However, there are steps I wish Mr. Peter Obi could have taken. Some prior to the election. Some in the course of that unholy collation. Others after the fraudulent declaration. For instance, he could have prioritized the engagement of party agents in all the 176, 974 polling units without any exception or reliance on ‘organic power’. This is due to the access to electoral materials for inspection and endorsement which such agency conferred. He could have also instituted a very rigorous selection process based on integrity and consistency with the ideals of the campaign to avert sabotage by party agents which were reported in some places. While I commend his consistent call on Obidients to eschew all forms of violence, and his stack reliance on the judiciary, I still wish he had allowed things to take their natural course. I say this because of the level of endangerment which that call portended for myself and other young Nigerians who stood outside of the International Conference Center, as Prof. Mahmoud Yakubu cooked his abomination, for two days of that collation. I understand how difficult taking such position must have been for him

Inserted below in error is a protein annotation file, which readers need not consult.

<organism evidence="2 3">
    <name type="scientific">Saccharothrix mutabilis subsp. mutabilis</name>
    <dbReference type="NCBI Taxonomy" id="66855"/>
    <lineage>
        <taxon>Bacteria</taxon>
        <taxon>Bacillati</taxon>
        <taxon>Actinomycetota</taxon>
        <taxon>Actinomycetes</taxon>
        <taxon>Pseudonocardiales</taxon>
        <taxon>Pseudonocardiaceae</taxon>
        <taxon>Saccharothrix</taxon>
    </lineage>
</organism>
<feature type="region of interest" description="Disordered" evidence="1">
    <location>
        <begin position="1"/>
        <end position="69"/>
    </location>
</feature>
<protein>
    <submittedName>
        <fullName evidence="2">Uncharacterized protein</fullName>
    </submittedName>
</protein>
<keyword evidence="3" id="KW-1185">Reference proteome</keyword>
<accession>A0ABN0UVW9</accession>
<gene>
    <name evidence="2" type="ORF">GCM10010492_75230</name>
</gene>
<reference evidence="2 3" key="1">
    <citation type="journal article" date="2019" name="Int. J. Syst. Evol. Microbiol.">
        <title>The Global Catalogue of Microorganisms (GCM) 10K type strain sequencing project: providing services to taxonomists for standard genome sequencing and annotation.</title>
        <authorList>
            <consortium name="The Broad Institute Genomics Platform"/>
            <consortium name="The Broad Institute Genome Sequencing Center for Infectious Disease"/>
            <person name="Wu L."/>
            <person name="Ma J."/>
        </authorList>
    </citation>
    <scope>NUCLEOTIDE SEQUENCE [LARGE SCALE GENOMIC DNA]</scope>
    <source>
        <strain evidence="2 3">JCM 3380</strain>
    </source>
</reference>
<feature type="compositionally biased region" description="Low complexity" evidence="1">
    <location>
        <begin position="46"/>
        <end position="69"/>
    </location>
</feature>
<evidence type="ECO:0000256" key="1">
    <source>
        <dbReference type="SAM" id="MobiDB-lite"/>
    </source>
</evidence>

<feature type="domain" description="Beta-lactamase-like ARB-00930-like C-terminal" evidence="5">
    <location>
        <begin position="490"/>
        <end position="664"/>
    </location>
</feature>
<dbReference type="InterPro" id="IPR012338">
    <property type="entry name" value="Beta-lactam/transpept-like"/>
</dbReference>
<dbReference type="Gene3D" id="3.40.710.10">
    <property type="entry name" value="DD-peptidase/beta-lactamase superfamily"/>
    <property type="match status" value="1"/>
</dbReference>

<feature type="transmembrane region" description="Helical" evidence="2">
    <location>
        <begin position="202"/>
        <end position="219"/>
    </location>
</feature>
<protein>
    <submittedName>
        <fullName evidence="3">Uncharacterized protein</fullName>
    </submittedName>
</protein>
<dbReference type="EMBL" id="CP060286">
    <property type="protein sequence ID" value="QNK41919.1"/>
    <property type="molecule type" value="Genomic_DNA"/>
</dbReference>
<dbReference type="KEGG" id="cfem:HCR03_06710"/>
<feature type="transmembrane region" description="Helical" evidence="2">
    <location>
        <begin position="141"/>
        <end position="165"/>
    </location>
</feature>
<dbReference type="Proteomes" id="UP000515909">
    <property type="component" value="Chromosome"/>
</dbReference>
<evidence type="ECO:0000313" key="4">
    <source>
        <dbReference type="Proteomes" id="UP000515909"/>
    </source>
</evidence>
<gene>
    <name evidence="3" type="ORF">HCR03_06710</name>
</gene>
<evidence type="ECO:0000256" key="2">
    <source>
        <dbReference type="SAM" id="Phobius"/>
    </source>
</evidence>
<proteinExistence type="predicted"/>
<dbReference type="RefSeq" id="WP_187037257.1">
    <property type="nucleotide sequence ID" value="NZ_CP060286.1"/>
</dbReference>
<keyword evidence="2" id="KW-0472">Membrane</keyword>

as there was a high possibility of forcing the collation to a halt. Evidently, a national outcry by Obidients would have forced Prof. Mahmoud Yakubu to suspend the fraudulent collation of results, review the proceedings, possibly revert to the INEC – proposed pre – election option of transmission and collation, or cancel the presidential election since there were ample grounds to do so. Though the possibility of hijack and havoc by violent elements was highly imminent, the enormity of the Obidient population with non – violence as the core of its engagement would have broken every attempt to corrupt the protests.